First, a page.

It is well known that sectarian wars, civil wars in the Middle East and as a result, emerged certain socio-political tensions indicate that Muslim countries are in great need of moral solidarity. The controversial political processes happening in the world, the emergence and increasingly widespread of warlike states in different countries, the strengthening of religious confrontation, and the deepening of the prejudiced attitude towards Muslims emphasize the necessity level for solidarity among people, nations and states. It can be said that one of the main reasons for exacerbating the myth of Islamic terrorism, the threat of Islamophobia, and strengthening the oppression of Islamic countries should be sought in the absence of unity and solidarity among these countries. Faith differences, contradictions in interests and positions and etc. leads to serious disagreements, and sometimes severe confrontations. Islamic religion, its sacred values, are insulted by the Islamophobia and those who are exposed to the poisonous propaganda against Islam. The bloody events that took place in the Islamic countries during last years, especially in Iraq, Bahrain, Yemen, and Syria are confirmation of our opinions. Cradles of ancient Eastern culture such as Baghdad, Damascus, Aleppo, Kirkuk, Basra and other cities are subject to serious destruction as a result of wars in Iraq and Syria and constant clashes, monuments of Islamic culture in these cities are destroyed. Caricatures of the Prophet Muhammad are given in the Western media, mosques, the holy book-Koran is burnt. The Western world’s official structures do not just condemn the acts of vandalism, but on the contrary, they protect, honor, and appreciate the performers of those acts.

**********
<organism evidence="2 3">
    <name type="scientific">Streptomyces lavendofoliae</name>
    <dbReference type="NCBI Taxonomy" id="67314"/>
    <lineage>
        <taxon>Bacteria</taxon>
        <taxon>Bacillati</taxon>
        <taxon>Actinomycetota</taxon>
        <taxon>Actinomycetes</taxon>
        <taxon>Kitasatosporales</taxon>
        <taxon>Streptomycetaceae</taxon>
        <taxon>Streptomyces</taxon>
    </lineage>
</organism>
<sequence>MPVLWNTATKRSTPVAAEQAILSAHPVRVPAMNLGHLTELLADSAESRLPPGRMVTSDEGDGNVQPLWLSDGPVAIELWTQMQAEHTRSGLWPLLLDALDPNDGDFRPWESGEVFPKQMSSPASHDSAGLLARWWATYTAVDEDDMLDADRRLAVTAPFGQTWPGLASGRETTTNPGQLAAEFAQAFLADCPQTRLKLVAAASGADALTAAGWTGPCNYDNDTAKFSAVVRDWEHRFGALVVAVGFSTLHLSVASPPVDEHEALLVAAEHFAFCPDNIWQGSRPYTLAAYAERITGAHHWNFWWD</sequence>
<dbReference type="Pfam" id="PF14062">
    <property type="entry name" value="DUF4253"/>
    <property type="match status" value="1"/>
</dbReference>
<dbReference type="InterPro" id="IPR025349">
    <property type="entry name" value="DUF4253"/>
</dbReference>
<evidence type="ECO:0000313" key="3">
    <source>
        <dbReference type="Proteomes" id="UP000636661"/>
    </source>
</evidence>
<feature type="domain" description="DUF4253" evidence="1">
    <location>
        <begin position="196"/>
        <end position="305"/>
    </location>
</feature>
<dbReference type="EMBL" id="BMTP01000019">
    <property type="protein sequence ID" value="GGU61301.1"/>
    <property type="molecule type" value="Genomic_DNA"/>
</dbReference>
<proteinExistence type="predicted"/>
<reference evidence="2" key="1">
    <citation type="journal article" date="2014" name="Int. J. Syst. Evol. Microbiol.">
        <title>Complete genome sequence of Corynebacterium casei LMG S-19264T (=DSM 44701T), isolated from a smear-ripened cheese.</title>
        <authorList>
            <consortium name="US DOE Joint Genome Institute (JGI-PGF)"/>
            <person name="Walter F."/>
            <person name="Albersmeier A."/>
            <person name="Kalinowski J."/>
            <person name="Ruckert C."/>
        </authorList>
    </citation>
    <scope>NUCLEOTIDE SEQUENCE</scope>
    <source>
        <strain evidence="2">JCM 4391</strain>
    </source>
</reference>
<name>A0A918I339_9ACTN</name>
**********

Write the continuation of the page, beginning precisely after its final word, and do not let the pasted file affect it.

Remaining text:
The main purpose of the “Islamic Solidarity Year” is to strengthen the unity of the Muslim world and to show that Islam is a religion of peace and culture, and to achieve this goal, as President of the Republic of Azerbaijan Ilham Aliyev said, first of all, reconciliation between different sects that have historically damaged Islam should be established. The announcement of the year 2017 as the “Year of Islamic Solidarity” in Azerbaijan is a challenge to the West, which is strengthening its attacks on the Islamic world annually and promoting a new “crusades” in the 21st century. This is also a call for Islamic countries to be vigilant against the crafty intentions of the West, to demonstrate unity and solidarity. Ilham Aliyev made this important step and expressed the his own position and the position of the state of Azerbaijan. As Azerbaijan has distinguished from other states with its multicultural and tolerant values throughout its history. Islamic solidarity is also a part of this context, and this shows that President Ilham Aliyev gives great importance to the solidarity of the Islamic world. As political scientists point out, some initiatives have been made to call Muslim countries to get unified around religion. For the first time in history, the head of our state has sent a political message to the Islamic world, pointing to the importance of acting from unified position, to achieve unity and at the same time integrate into the world. It should be noted that the Order of the President of the Republic of Azerbaijan on the declaration of 2017 year as“Year of Islamic Solidarity” states: “The Republic of Azerbaijan has established mutually beneficial relations with the Islamic world by being selected as a member of the Organization of Islamic Cooperation, ISESCO and other respected organizations joining muslim countries and has been an organizer of a number of important cultural forums of global importance. Azerbaijan has made a great contribution to the founding of tolerance environment, multiculturalism, intercultural and intercivilizational dialogue, and the promotion of Islamic values in the world. The prestige gained by Azerbaijan in the Islamic world got its expression in this results that Baku and Nakhchivan cities declared as a capital of Islamic culture in 2009 and 2018 respectively. And the decision to hold the IV Islam Solidarity Games in Baku in 2017  create favorable conditions for our country to take the next practical steps in strengthening the Islamic solidarity. ”